Doing so allows the government and health agencies to cut through bureaucratic red tape that can slow down access to treatment and testing. For example, a public health emergency declaration permits measures including:

  • The Food and Drug Administration to authorize tests and treatments at a faster clip than usual, putting them through a fast-tracked review process;
  • Access to “no-year” funds — ie, money that is exclusively reserved for emergencies — to fund research and contact-tracing, and coordination between federal, state, and local health agencies;
  • The Centers for Disease Control and Prevention to request more data from local health networks to get a better sense of the spread of the disease.

Many experts have voiced their concern that this declaration is overdue. The first monkeypox case was detected in Massachusetts in mid-May. Within a month, there were 150 confirmed cases. One month later, the CDC had confirmed around 2,000 cases. Two weeks later, that number exceeded 5,000 cases.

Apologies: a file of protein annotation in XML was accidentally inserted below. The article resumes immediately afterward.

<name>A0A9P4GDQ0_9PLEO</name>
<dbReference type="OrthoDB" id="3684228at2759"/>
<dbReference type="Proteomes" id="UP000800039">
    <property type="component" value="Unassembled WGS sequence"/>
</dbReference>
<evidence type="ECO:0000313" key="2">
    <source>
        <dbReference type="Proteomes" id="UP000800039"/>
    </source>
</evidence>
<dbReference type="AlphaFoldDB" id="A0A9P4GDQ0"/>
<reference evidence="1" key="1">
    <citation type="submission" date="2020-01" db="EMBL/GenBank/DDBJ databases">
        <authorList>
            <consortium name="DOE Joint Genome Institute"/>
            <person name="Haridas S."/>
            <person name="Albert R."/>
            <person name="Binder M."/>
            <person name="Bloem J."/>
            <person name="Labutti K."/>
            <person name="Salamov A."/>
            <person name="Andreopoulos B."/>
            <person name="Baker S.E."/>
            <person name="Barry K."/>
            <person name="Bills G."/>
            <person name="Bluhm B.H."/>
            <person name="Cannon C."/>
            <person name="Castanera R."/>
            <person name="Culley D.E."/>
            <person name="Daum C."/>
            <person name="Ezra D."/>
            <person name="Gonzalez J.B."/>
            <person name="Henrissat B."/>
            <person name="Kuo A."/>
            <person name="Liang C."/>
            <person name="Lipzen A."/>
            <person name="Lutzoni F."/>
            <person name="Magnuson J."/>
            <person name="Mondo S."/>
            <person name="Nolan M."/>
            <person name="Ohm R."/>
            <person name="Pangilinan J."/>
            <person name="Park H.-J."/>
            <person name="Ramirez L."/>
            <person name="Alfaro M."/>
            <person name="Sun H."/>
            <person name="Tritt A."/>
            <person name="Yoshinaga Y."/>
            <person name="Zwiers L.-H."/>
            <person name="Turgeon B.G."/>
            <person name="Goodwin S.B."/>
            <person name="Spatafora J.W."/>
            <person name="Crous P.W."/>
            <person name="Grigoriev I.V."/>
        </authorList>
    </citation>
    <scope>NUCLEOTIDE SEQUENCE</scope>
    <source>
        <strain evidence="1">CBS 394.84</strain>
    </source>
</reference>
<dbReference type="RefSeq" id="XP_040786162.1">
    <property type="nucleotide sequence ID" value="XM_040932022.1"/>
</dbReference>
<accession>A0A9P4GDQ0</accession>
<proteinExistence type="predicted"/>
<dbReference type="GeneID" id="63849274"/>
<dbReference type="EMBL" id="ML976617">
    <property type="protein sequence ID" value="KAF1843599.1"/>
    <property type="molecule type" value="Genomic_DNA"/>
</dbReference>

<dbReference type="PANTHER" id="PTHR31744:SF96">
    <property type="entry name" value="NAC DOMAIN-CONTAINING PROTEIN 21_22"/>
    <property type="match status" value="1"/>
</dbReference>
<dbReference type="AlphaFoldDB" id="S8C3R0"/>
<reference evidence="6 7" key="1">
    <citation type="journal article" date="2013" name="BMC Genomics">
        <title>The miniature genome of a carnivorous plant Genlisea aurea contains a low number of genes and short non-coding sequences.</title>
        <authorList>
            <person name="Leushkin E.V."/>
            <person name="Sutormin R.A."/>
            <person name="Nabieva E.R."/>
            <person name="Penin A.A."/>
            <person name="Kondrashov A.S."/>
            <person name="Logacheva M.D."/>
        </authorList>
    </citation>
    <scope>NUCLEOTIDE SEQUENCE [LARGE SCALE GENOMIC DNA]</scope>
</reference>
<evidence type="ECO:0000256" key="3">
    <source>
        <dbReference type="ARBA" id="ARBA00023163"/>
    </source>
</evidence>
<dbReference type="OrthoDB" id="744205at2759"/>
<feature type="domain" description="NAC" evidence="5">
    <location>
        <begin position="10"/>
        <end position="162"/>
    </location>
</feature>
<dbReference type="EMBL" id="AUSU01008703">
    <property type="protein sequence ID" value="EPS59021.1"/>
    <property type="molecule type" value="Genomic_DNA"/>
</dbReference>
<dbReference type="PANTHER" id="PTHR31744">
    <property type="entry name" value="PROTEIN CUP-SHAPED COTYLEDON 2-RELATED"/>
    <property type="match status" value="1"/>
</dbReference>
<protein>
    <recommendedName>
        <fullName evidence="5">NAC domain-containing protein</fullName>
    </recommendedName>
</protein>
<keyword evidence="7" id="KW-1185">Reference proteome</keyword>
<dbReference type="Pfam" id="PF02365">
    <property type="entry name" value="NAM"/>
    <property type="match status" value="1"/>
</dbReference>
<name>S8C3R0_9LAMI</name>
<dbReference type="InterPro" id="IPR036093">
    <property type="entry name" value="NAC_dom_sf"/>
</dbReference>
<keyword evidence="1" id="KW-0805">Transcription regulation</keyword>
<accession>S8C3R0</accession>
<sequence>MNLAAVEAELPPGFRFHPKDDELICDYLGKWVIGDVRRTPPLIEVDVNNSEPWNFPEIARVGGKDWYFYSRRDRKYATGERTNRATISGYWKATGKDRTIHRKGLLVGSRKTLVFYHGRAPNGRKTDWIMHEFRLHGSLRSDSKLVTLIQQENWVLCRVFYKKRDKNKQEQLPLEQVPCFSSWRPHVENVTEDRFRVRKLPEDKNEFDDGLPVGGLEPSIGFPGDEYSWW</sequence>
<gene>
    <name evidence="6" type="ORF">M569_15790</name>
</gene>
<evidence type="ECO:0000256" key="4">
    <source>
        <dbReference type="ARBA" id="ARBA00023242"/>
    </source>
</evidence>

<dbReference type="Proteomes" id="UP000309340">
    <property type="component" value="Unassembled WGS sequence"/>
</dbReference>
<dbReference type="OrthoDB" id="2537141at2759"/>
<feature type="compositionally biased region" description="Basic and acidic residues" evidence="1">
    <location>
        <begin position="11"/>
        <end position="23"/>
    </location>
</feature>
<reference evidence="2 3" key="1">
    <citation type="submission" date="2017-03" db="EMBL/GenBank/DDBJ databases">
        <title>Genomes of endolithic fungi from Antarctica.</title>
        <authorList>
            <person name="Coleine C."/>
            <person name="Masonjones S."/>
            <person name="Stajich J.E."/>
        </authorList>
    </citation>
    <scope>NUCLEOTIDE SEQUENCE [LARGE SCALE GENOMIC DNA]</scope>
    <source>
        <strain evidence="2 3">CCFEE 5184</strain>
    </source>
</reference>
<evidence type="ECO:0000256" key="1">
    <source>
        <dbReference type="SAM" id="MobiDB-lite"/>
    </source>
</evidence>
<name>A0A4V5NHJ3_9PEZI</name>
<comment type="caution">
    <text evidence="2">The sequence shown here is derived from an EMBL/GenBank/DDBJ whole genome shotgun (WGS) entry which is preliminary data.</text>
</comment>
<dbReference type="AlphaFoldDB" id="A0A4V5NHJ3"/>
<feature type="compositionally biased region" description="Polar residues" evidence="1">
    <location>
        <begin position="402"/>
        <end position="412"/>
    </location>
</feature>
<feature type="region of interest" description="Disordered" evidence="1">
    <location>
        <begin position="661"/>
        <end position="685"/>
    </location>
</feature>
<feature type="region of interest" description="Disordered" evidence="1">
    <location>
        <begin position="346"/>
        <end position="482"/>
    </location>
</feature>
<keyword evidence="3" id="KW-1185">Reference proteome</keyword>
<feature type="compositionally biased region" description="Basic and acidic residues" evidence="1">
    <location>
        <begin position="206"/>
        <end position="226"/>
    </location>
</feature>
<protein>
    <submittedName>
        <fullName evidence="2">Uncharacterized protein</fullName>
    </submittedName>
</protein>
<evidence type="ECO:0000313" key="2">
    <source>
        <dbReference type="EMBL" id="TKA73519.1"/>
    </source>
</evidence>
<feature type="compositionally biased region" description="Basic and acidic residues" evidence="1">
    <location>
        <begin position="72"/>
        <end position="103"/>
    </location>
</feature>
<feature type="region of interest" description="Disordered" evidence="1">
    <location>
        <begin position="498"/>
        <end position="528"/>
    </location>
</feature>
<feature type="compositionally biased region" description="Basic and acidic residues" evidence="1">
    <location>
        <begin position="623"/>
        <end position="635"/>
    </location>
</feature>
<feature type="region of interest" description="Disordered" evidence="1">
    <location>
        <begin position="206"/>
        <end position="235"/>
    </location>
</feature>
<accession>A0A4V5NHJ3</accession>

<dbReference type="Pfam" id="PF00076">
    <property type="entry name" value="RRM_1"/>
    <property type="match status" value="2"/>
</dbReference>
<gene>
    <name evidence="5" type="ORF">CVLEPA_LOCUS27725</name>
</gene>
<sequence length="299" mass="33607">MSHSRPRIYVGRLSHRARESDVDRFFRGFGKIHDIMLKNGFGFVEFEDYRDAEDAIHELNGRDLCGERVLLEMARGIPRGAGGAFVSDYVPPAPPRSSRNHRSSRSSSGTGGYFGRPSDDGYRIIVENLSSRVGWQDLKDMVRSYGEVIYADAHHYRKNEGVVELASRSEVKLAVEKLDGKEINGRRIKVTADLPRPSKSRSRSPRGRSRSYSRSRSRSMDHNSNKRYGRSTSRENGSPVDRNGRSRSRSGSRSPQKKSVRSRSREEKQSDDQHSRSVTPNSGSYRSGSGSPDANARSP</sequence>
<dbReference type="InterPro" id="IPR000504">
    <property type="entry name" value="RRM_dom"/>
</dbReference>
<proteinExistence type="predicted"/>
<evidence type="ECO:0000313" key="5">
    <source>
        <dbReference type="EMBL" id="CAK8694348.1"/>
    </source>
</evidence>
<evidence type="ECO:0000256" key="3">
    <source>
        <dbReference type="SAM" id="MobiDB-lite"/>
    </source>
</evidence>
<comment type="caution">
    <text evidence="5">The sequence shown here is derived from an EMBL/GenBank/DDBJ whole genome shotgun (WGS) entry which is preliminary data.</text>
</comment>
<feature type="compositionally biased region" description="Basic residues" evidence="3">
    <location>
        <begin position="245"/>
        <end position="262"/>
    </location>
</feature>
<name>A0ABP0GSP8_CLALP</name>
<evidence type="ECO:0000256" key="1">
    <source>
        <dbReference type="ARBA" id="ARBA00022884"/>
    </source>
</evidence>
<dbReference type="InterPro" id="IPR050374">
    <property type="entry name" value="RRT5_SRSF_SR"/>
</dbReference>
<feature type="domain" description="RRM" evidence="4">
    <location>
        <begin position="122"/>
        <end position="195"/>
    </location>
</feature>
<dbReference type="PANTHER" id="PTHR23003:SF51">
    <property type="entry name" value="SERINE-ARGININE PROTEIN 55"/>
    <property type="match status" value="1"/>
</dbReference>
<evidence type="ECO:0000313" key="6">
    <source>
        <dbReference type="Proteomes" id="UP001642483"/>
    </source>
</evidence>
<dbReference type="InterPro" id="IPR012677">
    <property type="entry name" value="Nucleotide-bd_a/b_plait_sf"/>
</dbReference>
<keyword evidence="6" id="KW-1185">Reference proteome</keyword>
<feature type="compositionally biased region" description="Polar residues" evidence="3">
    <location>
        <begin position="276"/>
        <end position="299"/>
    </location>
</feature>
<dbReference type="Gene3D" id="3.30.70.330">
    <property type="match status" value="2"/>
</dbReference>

“It’s about time,” Harvey said. “This declaration is late.”

Trying to make vaccine supply go further with ‘dose-sparing’

The US is racing to increase its supply of Jynneos, a smallpox vaccine that works against monkeypox. According to Becerra, 600,000 doses of Jynneos have been administered. While millions more doses have been secured, getting them to local health clinics is taking time, and vaccine appointments are getting booked up within minutes.

One technique the HHS hopes to trial is called “dose-sparing,” administering a fifth of the dose into the skin so five people can be immunized with one dose. This is done by sticking the needle within the skin to create “a pocket where the vaccine goes,” FDA commissioner Dr. Robert Califf explained on the call.

The HHS is working with the FDA on whether to allow this approach, with a decision expected in the next couple of days.

“We’re at a critical inflection point,” Califf said. “The goal has always been to vaccinate as many people as possible,” he said, adding that they are working “as quickly as we possibly can” to “significantly increase the number of doses available.”